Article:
Free agency around the NBA officially commences on Sunday morning, and league-wide, the questions on everybody’s minds will be about the fate of LeBron James, Paul George and DeMarcus Cousins.

The feeding frenzy will almost certainly skip Salt Lake City.

The Jazz will have the full mid-level exception at their disposal, which is about $8.6 million dollars. The Jazz feel they have the chance to extract a good player from a market that projects to be leaner than most.

But Utah’s priorities lie elsewhere, regardless. Jazz general manager Dennis Lindsey, publicly and privately, has made it clear he wants to focus on his incumbent free agents. That means the club’s focus will be on keeping power forward Derrick Favors, along with Dante Exum and Raul Neto. In addition, the Jazz extended a qualifying offer to combination forward Georges Niang, making him a restricted free agent. Niang, who has made it clear he wants to remain in Utah, will play summer league for the Jazz.

“We thought the team played very well towards the end of the season,” Lindsey told The Tribune in an interview this week. “So, we want to make our incumbent free agents our focus.”

League sources tell The Tribune that the Jazz will make requisite phone calls to the elite free agents. And much has been made of star guard Donovan Mitchell’s friendship with George.

But, if the Jazz fall short of getting a major free agent to show major interest, the front office would rather bring the bulk of the team back. Favors is an unrestricted free agent. And while both sides have professed a fondness for the other, Favors figures to receive attention on the open market, and sources say he has piqued the interest from several teams.

Exum is a restricted free agent. His injury history is spotty. But he’s still just 22 years old, and has significant potential. The Jazz have the ability to match any offer he receives. Of all the Jazz free agents, he’s the most likely to return.

UTAH JAZZ FREE AGENTS

Derrick Favors, starting power forward

The skinny: Not a perfect fit, but a good fit. He makes the Jazz unique defensively. Utah will make a strong effort to keep the unrestricted free agent.

Dante Exum, backup point guard

The skinny: Still 22 with loads of potential. Developing into a premier defender. He’s restricted, so the Jazz can match any offer.

Raul Neto, backup point guard

The skinny: Probably one of the best third point guards in the league. Is always ready to step in and play minutes when needed.

Georges Niang, small forward

The skinny: Was a two-way player who worked hard in practice and became a positive locker room presence. The Jazz like him as a sixth wing.

And then, there are Ekpe Udoh, Jonas Jerebko and Thabo Sefolosha. The three have contracts that need to be guaranteed by July 9. Each were rotational players during the season who contributed heavily in the Jazz locker room as well as on the floor.

“I definitely want to return,” Jerebko told The Tribune. “I thought we had a good season. We gelled towards the end of the year, and we have a chance to be a very good team next season.”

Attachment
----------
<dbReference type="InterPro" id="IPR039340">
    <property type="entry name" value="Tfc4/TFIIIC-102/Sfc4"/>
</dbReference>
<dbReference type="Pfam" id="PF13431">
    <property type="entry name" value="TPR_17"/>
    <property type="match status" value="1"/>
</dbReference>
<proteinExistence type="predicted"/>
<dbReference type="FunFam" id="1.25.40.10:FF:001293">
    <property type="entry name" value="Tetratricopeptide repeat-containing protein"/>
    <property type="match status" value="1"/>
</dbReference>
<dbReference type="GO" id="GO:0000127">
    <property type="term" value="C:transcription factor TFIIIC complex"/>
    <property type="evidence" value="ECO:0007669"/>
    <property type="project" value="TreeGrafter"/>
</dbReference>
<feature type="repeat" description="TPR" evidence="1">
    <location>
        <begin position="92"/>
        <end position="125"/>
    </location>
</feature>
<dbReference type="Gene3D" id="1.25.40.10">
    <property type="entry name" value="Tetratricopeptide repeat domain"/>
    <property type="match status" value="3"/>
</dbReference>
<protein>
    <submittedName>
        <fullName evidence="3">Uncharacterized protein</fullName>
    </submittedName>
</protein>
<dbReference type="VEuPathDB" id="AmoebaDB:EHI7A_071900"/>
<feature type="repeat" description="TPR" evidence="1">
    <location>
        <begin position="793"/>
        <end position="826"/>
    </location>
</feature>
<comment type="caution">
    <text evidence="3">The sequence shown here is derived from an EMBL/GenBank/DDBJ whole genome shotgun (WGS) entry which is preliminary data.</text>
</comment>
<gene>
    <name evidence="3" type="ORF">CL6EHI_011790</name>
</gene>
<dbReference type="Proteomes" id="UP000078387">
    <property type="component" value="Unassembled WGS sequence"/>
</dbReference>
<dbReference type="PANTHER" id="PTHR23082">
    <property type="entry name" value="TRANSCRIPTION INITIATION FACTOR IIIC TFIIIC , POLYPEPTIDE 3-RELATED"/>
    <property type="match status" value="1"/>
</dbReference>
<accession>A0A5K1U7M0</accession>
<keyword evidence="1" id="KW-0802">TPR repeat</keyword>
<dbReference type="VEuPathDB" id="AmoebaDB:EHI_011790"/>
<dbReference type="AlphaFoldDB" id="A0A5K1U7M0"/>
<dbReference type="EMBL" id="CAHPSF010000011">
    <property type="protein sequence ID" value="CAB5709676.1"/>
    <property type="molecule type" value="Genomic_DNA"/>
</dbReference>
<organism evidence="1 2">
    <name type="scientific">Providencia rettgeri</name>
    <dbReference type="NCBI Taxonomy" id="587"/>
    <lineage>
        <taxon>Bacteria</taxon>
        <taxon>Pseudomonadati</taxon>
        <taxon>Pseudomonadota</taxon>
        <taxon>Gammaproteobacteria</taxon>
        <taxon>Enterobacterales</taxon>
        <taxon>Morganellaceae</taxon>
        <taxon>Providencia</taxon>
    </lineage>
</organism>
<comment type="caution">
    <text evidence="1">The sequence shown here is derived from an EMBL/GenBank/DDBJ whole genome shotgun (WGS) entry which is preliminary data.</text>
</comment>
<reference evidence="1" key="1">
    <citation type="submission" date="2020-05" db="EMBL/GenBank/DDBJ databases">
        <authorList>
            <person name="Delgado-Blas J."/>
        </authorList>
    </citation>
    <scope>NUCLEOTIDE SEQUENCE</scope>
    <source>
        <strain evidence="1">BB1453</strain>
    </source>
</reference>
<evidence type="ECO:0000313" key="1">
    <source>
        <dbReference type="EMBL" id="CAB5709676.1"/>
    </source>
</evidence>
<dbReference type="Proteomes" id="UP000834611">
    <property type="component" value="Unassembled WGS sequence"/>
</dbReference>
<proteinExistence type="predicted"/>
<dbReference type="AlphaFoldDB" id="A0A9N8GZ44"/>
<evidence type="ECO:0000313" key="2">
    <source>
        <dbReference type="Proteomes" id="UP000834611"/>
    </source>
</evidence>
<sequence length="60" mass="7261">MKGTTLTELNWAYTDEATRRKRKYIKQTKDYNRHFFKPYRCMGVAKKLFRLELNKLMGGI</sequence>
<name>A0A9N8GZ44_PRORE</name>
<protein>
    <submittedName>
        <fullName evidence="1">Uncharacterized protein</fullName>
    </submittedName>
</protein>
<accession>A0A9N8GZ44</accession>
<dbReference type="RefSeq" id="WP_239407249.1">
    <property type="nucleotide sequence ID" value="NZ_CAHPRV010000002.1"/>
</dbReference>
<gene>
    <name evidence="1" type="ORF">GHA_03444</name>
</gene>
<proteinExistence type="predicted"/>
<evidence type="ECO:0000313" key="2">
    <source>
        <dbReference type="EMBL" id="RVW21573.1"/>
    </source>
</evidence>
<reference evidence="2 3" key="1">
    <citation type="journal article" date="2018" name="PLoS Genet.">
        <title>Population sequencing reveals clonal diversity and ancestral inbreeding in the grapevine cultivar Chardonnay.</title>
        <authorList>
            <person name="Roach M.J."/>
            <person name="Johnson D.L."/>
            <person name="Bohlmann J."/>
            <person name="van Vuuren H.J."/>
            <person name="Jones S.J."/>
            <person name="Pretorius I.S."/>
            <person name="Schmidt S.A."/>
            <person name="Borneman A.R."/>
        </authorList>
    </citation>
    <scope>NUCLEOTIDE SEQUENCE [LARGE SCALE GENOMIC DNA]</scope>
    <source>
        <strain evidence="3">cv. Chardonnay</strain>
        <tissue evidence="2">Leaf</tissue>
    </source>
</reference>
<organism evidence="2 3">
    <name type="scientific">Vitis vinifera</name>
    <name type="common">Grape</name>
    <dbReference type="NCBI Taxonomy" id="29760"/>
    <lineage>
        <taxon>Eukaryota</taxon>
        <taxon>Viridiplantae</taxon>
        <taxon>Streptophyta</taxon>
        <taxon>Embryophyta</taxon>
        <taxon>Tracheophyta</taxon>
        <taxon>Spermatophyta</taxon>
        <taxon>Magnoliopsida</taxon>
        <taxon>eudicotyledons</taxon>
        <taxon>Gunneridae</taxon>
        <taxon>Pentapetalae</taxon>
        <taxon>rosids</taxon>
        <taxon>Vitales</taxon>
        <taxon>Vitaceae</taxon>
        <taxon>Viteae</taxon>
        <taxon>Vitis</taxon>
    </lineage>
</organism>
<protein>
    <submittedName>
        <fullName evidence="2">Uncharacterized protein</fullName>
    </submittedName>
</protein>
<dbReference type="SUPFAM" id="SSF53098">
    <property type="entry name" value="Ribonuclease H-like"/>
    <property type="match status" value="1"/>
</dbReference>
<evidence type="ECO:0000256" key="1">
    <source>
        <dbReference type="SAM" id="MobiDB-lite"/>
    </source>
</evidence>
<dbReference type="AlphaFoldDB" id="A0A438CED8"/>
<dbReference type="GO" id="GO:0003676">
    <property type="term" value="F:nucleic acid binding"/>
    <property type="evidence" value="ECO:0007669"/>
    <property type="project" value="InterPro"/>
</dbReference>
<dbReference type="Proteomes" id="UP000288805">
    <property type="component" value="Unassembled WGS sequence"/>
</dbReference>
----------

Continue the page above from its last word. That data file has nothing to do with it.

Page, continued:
As the calendar hurtles toward July, the Jazz see value in returning with largely the same roster. They were one of the youngest teams in the league last season. They have been together as a group for one year and they feel the roster has a ceiling for improvement.

And, financially, the Jazz seem to be gearing up to make a run at free agency next season, when they project to have significant cap space on a market that will feature a number of prominent players such as Klay Thompson from the Golden State Warriors.

Bringing the roster back means a shot at a 50-win season. Depending on how the Western Conference shapes up in the next few weeks, it could mean the Jazz are the third-best team in the West behind Golden State and Houston. It gives Mitchell and Rudy Gobert another season to lead a familiar roster. And it gives the roster a chance at a season without an acclimation period, such as last year, when the team underwent significant turnover in the wake of Gordon Hayward’s departure.

Does that mean the Jazz won’t do anything? Not necessarily. Favors could sign elsewhere. Exum could sign an offer sheet too rich for the Jazz to match. In that case, Lindsey said, he has an alternate plan.

It’s one of the reasons the Jazz are likely to guarantee the three veterans. If Favors leaves, Udoh and Jerebko become important figures in Quin Snyder’s rotation. And Udoh would step in for Favors as Utah’s primary backup center.

“I thought we had a really good season,” Udoh told The Tribune. “We’re building something special here and we have a great group of guys.”

If the Jazz choose to use the mid-level exception, in this market that could garner a starter, or a high-level backup. Lou Williams, the NBA’s sixth man of the year, signed an extension with the Los Angeles Clippers during the season for a little over eight million. And, there aren’t many teams significantly under the salary cap.

If the Jazz had to, they could be aggressive in trying to attract another rotation piece. That ideally would get one more scorer who can create offense for himself and others. There were times last season the Jazz were too reliant on Mitchell, and a second guy who can create could do wonders for the Jazz. Denver’s Will Barton fits that description, and similar fits, such as Avery Bradley and Trevor Ariza, are also on the market.

Lindsey must weigh that against his roster incumbents. With Sefolosha getting healthy — he missed the second half of the season after knee surgery — the Jazz figure to be a deep enough team that playing time could be scarce for an incoming free agent, unless someone leaves.

It all could lead to a relatively boring free agency for Jazz fans. But, on the flip side, last July was pretty eventful in Utah. Maybe it’s time for a breather.